When choosing a beaker, it is worth considering the following aspects:

  • Material

Usually, beakers are made of plastic, glass, or stainless steel.

glass beaker

Borosilicate glass beakers (sometimes they are also called PYREX® beakers, which are made of borosilicate glass) are known for their:

  • low thermal expansion - they are resistant to temperature changes, strong in thermal shock exposure;
  • high material strength - these beakers can withstand blunt force impact well;
  • chemical stability - they are perfect if you want your beaker to withstand corrosion & breaking when it is exposed to acidic environments.

plastic beaker

Plastic beakers are lightweight and less fragile than glass beakers, for example (if we are talking about regular glass, not borosilicate glass). As there are various plastics, these beakers should be selected depending on the requirements you have (make sure you factor in temperature, chemicals you are going to use, and more).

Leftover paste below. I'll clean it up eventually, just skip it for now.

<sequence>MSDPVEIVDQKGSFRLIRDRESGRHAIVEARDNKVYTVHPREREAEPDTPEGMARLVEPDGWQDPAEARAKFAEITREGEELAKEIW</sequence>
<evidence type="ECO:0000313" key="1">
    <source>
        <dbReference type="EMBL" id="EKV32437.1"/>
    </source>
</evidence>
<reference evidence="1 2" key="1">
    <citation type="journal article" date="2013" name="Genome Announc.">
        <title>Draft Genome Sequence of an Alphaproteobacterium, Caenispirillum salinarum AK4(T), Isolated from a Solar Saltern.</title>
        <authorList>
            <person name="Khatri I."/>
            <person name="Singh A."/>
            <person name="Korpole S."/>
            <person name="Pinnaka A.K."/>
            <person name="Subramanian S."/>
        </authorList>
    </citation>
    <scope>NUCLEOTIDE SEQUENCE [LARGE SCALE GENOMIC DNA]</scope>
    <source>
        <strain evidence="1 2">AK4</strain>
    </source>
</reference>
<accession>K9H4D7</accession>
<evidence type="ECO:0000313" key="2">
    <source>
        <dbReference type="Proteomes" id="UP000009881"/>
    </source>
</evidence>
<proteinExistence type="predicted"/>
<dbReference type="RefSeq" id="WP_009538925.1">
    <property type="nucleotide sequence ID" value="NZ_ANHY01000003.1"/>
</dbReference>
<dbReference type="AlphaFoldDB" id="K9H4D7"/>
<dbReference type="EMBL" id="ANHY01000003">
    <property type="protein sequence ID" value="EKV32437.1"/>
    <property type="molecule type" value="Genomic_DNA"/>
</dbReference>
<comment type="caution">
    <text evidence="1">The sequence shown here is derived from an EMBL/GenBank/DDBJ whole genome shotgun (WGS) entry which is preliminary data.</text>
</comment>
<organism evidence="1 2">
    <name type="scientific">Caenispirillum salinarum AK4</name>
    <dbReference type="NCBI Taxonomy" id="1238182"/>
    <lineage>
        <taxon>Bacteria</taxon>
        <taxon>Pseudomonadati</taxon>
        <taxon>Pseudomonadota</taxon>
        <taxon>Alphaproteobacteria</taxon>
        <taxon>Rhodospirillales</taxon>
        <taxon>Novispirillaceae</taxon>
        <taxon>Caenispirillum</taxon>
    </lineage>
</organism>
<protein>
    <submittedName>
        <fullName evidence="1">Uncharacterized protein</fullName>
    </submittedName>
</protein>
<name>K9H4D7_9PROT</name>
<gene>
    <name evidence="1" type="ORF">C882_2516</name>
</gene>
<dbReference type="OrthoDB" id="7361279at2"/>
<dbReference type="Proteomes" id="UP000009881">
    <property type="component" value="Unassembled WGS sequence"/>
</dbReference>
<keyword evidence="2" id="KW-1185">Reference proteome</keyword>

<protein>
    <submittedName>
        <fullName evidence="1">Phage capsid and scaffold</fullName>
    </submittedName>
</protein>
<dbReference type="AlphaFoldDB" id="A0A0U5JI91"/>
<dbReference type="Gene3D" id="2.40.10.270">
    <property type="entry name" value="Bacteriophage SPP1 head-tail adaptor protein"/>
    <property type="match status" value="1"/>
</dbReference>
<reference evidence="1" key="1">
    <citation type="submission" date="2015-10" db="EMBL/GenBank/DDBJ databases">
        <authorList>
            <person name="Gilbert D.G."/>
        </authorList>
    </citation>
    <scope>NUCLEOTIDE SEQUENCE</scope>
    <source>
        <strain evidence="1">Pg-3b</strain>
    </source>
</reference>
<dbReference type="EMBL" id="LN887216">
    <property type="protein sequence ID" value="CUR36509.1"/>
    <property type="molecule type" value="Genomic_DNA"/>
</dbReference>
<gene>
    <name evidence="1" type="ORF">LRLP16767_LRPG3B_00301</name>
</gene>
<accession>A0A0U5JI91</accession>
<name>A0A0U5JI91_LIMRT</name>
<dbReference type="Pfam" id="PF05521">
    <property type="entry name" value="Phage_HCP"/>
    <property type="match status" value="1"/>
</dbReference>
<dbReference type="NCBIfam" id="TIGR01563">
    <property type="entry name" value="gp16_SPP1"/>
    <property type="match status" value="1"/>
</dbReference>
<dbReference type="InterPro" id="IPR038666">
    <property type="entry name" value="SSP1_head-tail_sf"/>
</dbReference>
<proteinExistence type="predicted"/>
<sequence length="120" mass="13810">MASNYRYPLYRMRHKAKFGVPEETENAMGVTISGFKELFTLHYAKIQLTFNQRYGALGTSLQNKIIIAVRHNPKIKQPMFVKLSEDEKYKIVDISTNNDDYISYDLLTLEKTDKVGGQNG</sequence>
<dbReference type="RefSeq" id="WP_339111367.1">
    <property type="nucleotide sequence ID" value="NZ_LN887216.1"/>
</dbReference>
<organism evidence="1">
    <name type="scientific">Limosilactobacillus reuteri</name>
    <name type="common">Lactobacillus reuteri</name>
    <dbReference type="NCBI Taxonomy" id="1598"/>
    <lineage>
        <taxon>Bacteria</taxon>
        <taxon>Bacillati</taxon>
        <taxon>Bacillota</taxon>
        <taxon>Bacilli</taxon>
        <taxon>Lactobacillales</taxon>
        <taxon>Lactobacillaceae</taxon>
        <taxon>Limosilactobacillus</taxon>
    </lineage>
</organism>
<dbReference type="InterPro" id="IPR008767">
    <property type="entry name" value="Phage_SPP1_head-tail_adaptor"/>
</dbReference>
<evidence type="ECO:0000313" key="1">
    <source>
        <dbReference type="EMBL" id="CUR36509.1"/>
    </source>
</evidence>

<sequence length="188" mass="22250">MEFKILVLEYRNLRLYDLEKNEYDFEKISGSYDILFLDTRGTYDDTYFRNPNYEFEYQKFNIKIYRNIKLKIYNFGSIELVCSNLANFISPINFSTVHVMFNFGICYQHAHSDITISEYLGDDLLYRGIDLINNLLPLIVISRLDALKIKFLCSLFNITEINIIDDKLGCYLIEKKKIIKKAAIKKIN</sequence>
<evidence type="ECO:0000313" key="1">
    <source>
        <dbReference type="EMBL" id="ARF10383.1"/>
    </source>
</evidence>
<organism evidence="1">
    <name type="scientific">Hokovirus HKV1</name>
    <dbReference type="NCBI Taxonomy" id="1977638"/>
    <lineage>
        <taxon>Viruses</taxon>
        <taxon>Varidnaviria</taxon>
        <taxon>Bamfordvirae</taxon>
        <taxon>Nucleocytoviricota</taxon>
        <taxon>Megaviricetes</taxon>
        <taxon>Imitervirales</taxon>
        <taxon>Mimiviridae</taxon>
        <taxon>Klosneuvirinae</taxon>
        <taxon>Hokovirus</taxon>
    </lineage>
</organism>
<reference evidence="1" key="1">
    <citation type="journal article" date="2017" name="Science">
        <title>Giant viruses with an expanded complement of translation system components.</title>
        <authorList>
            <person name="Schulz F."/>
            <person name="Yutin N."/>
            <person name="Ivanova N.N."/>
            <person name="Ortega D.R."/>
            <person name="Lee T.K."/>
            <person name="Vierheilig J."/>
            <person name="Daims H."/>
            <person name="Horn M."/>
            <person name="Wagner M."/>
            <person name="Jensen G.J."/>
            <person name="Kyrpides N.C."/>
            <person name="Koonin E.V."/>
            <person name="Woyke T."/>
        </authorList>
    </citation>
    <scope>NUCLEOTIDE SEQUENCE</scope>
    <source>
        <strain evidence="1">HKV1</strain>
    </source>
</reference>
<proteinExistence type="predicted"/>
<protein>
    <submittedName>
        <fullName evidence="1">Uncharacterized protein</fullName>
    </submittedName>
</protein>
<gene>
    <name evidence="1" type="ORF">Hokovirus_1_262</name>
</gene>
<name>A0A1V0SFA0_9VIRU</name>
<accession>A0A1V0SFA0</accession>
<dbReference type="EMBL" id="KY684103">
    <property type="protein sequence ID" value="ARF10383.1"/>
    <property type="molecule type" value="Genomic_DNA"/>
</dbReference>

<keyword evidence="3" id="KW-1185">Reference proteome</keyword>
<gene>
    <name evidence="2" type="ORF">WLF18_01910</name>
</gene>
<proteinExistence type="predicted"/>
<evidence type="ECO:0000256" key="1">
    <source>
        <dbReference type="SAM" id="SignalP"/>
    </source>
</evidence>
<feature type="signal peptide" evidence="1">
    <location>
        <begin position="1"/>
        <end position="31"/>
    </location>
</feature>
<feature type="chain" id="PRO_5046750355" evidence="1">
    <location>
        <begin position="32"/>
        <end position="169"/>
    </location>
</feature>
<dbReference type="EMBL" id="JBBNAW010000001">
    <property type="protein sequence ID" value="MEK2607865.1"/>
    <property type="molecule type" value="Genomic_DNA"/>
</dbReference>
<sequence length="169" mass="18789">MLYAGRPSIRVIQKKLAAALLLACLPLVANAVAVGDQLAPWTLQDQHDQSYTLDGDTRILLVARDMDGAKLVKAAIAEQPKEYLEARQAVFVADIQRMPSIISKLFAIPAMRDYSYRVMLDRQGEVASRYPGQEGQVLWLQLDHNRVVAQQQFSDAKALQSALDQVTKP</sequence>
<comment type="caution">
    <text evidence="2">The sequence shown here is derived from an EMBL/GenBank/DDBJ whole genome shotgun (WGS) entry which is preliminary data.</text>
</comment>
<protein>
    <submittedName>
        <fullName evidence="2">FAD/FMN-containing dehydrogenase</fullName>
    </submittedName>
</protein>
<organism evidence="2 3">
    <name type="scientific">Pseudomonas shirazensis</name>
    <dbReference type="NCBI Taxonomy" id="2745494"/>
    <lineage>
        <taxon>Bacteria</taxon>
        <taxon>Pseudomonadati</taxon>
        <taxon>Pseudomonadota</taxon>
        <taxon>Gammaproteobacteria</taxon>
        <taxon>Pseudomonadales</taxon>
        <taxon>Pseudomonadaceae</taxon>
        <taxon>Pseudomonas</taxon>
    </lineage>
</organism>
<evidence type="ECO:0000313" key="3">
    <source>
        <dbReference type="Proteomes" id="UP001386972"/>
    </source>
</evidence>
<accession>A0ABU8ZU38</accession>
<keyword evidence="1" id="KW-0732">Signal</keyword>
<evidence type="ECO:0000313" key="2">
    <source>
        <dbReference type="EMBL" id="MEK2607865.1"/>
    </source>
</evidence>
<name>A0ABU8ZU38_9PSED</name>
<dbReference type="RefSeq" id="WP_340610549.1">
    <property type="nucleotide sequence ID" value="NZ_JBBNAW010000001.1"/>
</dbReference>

Here is a table to help you:


Chemical Compatibility

Temperature Range

Low-Density Polyethylene (LDPE)

High-Density Polyethylene (HDPE)

Weak & concentrated acids, bases & alcohol

For LDPE: -148°F to 176°F (-100°C to 80°C)

For HDPE: -148°F to 248°F

(-100°C to 120°C)

Polypropylene (PP)

Weak & concentrated acids, bases & alcohol

32°F to 275°F

(0°C to 135°C)

Polymethylpentene (PMP)

Weak & concentrated acids, bases & alcohol

68°F to 347°F

(20°C to 175°C)

Polytetrafluoroethylene (PTFE)

Almost all chemicals

-148°F to 500°F

(-100°C to 260°C)

stainless beakers

Stainless steel beakers are opaque unlike beakers made of other materials. These beakers are:

  • durable;
  • shatter-proof;
  • impact-resistant.

No matter what material your beaker is made of, always check if it is suitable for your application (if it is compatible with the chemicals you are going to work with, if it can withstand the temperatures you need, and so on).